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How do I account for free gift cards?

We own a laundrymat and are giving away "loyalty cards". They are essentially free gift cards. We are putting $20 on the cards that customers can use for free washes & drys in our machines. This is a limited time promotional item. The customer then can add to these cards by putting money on these cards to make them like debit cards so they don't have to bring quarters to the store. My question is how to account for the free part. We have allocated 100 cards to this so we have $2,000 involved here. However, the cards were given to us by our supplier so no expense there and we have virtually no direct costs involved - obviously we have electricity, water, & natural gas. Our cost on a $5 wash is maybe 18 cents. I can see an argument for a $2,000 accrued liability but I don't see us as having a $2,000 expense so I don't know what our debit would be. Can someone help me out with the entries as to the initial setup of the cards and then as they play out?

Answers

Topic Expert
Wayne Spivak
Title: President & CFO
Company: SBAConsulting.com
LinkedIn Profile
(President & CFO, SBAConsulting.com) |

If the cards (I assume the $20 portion) times out, and (I assume) they are non-refundable, and as you say the cost of 18 cents is actually recorded elsewhere, where is your liability or expense.

It would be akin to giving a free consult to a potential client. No revenue is recorded and the expense (assume consultant is on staff) is recorded elsewhere.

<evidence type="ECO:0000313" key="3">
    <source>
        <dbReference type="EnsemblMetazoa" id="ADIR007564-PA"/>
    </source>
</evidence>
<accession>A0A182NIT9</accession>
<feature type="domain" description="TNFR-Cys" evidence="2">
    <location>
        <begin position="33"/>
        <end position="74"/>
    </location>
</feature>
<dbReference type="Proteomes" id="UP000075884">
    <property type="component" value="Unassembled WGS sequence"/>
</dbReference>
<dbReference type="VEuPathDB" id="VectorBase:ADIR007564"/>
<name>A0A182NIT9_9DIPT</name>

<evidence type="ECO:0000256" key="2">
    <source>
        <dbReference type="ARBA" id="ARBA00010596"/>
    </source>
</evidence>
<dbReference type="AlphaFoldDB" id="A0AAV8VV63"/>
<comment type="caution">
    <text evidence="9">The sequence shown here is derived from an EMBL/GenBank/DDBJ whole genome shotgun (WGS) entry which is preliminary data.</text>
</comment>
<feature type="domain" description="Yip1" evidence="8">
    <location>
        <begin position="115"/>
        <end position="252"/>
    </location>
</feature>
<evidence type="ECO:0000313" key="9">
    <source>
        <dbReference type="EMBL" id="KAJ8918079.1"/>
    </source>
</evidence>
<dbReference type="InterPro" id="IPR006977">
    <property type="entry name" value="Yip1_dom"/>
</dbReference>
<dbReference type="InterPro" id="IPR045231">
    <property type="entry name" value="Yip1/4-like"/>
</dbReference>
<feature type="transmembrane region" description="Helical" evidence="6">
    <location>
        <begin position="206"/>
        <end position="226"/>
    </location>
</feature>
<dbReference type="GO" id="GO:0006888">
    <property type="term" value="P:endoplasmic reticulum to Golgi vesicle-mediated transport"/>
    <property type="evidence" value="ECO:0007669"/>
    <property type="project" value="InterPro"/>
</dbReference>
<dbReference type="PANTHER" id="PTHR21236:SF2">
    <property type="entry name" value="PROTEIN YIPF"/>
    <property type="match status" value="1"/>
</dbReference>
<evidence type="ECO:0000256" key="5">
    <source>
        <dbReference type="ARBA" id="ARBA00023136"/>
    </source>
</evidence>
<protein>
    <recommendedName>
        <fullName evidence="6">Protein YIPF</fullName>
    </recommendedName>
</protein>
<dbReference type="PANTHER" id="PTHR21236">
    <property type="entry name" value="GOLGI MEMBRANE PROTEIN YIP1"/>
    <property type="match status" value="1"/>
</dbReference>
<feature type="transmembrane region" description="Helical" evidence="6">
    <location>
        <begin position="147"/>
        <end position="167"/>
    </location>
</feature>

I'm sure someone will come up with an ASC that says you should, but it will have zero effect on your books.

Now for the additional money people put on the cards, that is a different story and needs to be recorded as deposits and unearned revenue (or similar accounts).

Guy Lowry
Title: Partner
Company: Starr Investments
(Partner, Starr Investments) |

Thanks for replying quickly. That's the way I was seeing it. The 18 cents I mentioned is the utilities (water, gas, etc) that are recorded as expenses when the bills come in monthly.

We're a new business so I wanted to do things correctly in case we get audited at some point so I would appreciate if anyone else thinks we need to do it another way to comply with either accounting standards or the law.

Yes, I'm just inquiring about the "free part". When they put their money on the card that comes to us and is, indeed, a different story and recorded differently.

Anonymous
(C2C Specialist) |

Your best and easiest bet is to have a reserve for the full $2K and then record it as earned revenue when the customer uses the machine or if the card value expires. The advantage of doing this is that when the customer reloads the card and uses it, you just do the same transaction.

Today when its free, Dr. 2K marketing expense, Cr. Deferred sales.

When its used, Dr. Deferred sales, Cr. Earned revenue.

When it expires, Dr. Deferred sales Cr. Other revenue.

Since you're a new firm it might be hard to estimate just how much of the 2K will be used. If you can estimate this, then you could setup a reserve for that amount.

If you do set things up differently for the free part then you'll have to have a way to know when a free wash was used vs. a wash the customer paid for and loaded on their card. This can be done if the two cards are different or if your system can differentiate between the two. Chances are that if you're small, your system is simple and you probably want something simple.

Anonymous
(Agent) |

I am experiencing something similar, but hesitant because wouldn't revenue be overstated if it is 'free'?

Ross Anderson, CPA, MBA
Title: Controller
Company: TFS Capital
(Controller, TFS Capital) |

I agree, it's not revenue, it's a liability.

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